With climate change, nature is calling. Innovators like Mark Erickson are listening and refashioning their businesses in tune with natural systems that are inherently resilient. In Mark’s case, this means “mob grazing” his cattle to mimic the way wild herds grazed the prairie—tightly packed groups grazing small areas intensely and moving frequently to avoid predators. After 10 years, the result is healthy soil and tall native grasses with the inherent resilience of a natural ecosystem. He manages for a profit, but also for natural cycles of water, energy, and minerals in his fields and for the people (family, neighbors, customers, landowners) who depend on his business.
Agriculture is especially ripe to boost resilience by honoring natural systems. WEC has convened a series of Executive Roundtables on regenerative agriculture in the EU sponsored by Syngenta and engaging key actors throughout the value chain. We are identifying practical ways to incentivize growers to adopt regenerative practices and to measure impact. Separately, in collaboration with UNEP, we are conducting applied research with leaders in the food & agriculture sector to identify key opportunities and barriers to scaling nature-positive business. We will publish the results in November 2021.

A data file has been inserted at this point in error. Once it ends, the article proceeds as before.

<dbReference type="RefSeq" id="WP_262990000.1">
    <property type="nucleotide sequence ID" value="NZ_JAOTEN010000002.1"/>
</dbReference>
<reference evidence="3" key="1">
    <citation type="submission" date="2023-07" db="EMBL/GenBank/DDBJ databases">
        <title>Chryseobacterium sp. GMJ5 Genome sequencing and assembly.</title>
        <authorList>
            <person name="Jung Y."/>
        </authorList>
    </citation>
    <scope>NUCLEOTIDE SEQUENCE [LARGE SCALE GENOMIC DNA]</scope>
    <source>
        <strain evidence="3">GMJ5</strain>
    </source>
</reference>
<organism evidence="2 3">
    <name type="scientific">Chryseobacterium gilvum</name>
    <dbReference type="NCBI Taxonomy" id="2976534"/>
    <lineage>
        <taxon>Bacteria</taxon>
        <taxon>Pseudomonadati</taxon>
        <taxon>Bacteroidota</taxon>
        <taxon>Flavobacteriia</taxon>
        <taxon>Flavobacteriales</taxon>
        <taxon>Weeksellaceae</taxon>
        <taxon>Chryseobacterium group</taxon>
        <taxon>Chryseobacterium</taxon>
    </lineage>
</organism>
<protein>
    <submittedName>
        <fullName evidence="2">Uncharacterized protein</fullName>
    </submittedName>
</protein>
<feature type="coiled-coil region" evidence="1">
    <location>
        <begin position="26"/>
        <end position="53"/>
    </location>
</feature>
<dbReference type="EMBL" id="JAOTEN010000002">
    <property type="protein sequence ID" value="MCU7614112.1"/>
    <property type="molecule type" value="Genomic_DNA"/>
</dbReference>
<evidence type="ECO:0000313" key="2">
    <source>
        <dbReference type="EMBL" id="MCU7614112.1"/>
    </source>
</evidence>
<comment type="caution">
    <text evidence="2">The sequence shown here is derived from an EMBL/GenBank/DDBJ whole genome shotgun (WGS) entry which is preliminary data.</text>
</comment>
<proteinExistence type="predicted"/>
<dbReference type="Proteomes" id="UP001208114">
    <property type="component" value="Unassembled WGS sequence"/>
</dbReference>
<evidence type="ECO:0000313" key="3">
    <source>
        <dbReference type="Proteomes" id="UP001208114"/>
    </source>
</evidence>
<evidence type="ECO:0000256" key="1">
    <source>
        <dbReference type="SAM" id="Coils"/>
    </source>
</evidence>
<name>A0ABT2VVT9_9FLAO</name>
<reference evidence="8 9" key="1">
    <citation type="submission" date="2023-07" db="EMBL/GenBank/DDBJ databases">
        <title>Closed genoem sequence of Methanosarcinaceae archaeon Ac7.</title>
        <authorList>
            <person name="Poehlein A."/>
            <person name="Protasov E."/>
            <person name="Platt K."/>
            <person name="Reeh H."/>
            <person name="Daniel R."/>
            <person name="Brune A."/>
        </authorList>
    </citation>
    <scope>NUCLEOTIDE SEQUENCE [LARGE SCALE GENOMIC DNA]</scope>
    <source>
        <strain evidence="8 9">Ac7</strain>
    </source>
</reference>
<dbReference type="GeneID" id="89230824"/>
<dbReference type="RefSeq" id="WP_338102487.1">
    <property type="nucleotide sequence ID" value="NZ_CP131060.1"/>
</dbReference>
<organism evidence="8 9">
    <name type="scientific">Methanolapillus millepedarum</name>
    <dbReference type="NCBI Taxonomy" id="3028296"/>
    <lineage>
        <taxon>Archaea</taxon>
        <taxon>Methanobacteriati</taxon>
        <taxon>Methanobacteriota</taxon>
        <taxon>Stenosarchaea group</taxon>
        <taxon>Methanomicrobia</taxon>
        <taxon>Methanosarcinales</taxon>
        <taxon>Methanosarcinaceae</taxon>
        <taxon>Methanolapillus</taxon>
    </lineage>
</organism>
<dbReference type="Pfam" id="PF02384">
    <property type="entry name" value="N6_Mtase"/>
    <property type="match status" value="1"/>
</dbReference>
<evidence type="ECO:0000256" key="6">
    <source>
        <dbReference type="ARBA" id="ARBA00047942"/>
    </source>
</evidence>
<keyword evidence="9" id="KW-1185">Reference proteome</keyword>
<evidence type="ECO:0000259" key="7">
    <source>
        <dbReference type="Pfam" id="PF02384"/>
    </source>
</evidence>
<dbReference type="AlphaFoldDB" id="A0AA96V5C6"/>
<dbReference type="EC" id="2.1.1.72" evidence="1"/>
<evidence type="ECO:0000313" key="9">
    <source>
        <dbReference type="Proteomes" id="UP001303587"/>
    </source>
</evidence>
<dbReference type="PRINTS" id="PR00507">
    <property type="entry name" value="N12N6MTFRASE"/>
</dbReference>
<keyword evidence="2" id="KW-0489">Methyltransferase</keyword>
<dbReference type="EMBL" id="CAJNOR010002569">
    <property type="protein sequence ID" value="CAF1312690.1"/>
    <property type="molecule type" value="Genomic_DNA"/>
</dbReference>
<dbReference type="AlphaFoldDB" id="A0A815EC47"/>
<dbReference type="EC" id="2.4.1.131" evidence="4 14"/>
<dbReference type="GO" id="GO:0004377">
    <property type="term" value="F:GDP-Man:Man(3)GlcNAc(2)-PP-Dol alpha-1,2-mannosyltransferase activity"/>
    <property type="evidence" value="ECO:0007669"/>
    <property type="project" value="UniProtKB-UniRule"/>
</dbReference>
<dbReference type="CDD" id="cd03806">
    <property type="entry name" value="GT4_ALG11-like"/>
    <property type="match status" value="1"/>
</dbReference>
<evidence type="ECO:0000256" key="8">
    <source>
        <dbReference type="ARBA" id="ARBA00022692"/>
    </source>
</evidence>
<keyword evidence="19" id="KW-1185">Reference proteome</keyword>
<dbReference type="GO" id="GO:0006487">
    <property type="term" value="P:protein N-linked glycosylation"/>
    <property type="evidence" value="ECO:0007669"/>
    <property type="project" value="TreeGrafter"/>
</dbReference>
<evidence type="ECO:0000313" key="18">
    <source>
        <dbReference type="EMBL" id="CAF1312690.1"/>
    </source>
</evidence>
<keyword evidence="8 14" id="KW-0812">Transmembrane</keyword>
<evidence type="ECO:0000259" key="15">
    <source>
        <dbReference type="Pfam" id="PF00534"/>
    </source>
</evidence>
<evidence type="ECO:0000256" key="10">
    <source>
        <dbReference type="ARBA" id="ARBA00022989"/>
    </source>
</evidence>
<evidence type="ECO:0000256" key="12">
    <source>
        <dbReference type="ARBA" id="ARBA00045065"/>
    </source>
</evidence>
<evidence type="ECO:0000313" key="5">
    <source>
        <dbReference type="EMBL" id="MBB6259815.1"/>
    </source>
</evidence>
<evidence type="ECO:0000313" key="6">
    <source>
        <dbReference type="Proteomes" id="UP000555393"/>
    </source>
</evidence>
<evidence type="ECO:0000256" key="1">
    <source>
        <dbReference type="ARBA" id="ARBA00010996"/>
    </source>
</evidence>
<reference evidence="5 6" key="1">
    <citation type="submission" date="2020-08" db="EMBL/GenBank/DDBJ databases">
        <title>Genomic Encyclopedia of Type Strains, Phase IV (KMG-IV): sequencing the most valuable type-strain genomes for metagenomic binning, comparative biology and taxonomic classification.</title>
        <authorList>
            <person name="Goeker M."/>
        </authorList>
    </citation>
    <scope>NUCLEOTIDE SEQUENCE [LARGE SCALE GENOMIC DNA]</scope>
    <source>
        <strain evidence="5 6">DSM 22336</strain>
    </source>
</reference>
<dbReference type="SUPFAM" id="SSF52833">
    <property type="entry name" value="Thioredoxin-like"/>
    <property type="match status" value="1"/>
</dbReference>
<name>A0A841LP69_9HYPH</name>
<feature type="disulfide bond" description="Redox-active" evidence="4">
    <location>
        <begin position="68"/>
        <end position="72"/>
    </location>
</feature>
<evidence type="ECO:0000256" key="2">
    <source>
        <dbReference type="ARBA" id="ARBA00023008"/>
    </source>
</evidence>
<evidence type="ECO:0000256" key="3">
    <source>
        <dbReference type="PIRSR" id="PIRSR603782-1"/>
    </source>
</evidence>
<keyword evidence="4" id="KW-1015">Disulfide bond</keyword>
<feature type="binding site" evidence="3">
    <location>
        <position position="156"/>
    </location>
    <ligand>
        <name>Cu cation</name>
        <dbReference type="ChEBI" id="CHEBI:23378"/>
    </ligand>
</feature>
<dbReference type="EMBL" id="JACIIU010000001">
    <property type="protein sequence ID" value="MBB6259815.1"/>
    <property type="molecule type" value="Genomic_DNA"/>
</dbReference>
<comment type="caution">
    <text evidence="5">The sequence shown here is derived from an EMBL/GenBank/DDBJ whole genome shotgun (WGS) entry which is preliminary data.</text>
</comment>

But natural solutions for climate resilience aren’t limited to agriculture. WEC member Dow Chemical learned from the work of an innovative engineer in Texas that restoring wetlands could be a more cost-effective solution for managing wastewater than building new infrastructure. Based on that insight, the company has delivered over $500 million in value to its shareholders through natural infrastructure projects—halfway toward a goal of $1 billion by 2025.
Coca-Cola FEMSA has invested in over 25 “water funds” across Latin America to restore natural watersheds that provide water for its bottling plants and the communities they serve. This natural infrastructure provides freshwater, sequesters carbon, and boosts livelihoods in rural areas.
Other WEC members are taking these insights and building new businesses around them. Wavin, an Orbia company, markets “TreeTanks” structures that protect root systems and allow cities to plant more trees to provide shade, improve air quality, absorb stormwater, and reduce extreme heat. Ecolab has created the “Smart Water Navigator” to help companies set and meet performance targets for water. A WEC-Ecolab Executive Roundtable earlier this year brought together companies who aim to be “water positive” by returning more water than they consume to the basins where they operate through conservation and watershed restoration.